I know, I know, I know....I'm really far behind. In my defense, I've been spending a lot of evenings trying to console a friend who's having a really rough go of things.
Anyway...1,801 Home Remedies needs to be given back to the library. I've renewed it too many times now. I would not say that it's a for fun read, but it is a decent resource publishd by Reader's Digest.
There are two main parts to the book: an alphabetical listing of common illnesses/complaints and an alphabetical listing of 20 of the top most household healers. The is an introduction to remedies and there is a section about side effects and who should not be using some of the herbs. The book is also careful to warn patients to consult their doctors especially if they suffer from a number of different health conditions like high blood pressure and diabetes.
There are some things that my fact checking mind disagrees with. In the section on colic it says this " Some experts have surmised that crying is caused by the mother-to-baby transmission of cow's milk. If you nurse your baby and you've been drinking milk or eating milk products (such as cheese), try going without. If this doesn't solve the problem after a week, you can go back to your usual diet."
First of all, it doesn't explain that it's not transmission of cow's milk but rather the transmission of proteins found in cow's milk that is the usual culprit. Cheese and yogurt have low amounts of milk proteins compared to just the milk. But the wording doesn't give enough context. Secondly, pediatricians give varied number of weeks to stay off of milk. I've heard anywhere from two weeks to six weeks for the protein to be flushed out your body. I've never heard one week.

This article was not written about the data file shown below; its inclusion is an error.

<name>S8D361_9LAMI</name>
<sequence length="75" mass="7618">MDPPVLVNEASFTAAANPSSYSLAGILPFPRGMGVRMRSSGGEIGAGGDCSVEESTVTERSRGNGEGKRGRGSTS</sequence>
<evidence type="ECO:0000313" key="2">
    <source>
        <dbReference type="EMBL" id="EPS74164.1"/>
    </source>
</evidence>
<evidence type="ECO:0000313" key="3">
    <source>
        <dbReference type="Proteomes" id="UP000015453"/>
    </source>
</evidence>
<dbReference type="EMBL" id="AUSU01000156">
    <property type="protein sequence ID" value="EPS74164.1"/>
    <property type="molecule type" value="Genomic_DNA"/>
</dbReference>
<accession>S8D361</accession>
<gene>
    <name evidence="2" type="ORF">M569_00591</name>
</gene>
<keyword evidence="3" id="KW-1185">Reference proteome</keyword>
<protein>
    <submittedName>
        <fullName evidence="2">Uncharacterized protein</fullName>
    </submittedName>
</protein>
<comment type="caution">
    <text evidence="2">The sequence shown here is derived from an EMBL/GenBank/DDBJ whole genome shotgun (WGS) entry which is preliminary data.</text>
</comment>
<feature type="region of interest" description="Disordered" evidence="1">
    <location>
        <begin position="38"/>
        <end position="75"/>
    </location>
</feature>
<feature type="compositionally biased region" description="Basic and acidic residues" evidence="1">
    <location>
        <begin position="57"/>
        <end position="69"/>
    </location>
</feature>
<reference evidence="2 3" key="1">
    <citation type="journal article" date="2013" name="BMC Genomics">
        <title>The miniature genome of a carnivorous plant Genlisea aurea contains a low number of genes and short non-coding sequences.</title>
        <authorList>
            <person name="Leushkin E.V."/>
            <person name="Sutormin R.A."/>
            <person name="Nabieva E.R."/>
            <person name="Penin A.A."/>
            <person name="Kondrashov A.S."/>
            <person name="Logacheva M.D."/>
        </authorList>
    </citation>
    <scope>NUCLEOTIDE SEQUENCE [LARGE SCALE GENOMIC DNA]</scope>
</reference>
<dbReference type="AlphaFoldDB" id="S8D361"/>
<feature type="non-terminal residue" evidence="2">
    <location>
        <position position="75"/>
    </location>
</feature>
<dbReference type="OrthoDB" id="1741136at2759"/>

In the diaper rash section, there is no mention of using breastmilk as a way to eliminate diaper rash. The author points to air drying and using creams, but not breastmilk. To me this is strange especially since in one of the columns she says that babies who are breastfed get fewer diaper rashes. Breastmilk is full of good stuff that protect a baby's immune system so using it on a bum is a really good idea. Similarly breastmilk is good for conjunctivitis, but it's not mentioned there either.
While the book isn't entirely eco-friendly, the premise behind the book is self-healing or using less man-made products. A good rule of thumb for anyone in reading this book is to discuss these natural remedies with your doctor before trying them. Some of the herbal supplements such as fenugreek, for example, are not good for pregnant women to take because they have been known to cause pre-mature births. And some supplements will interfere with your medications. But as I said, it's a knowledge platform and you can take the ideas to your doctor to try an alternative that has perhaps less side-effects.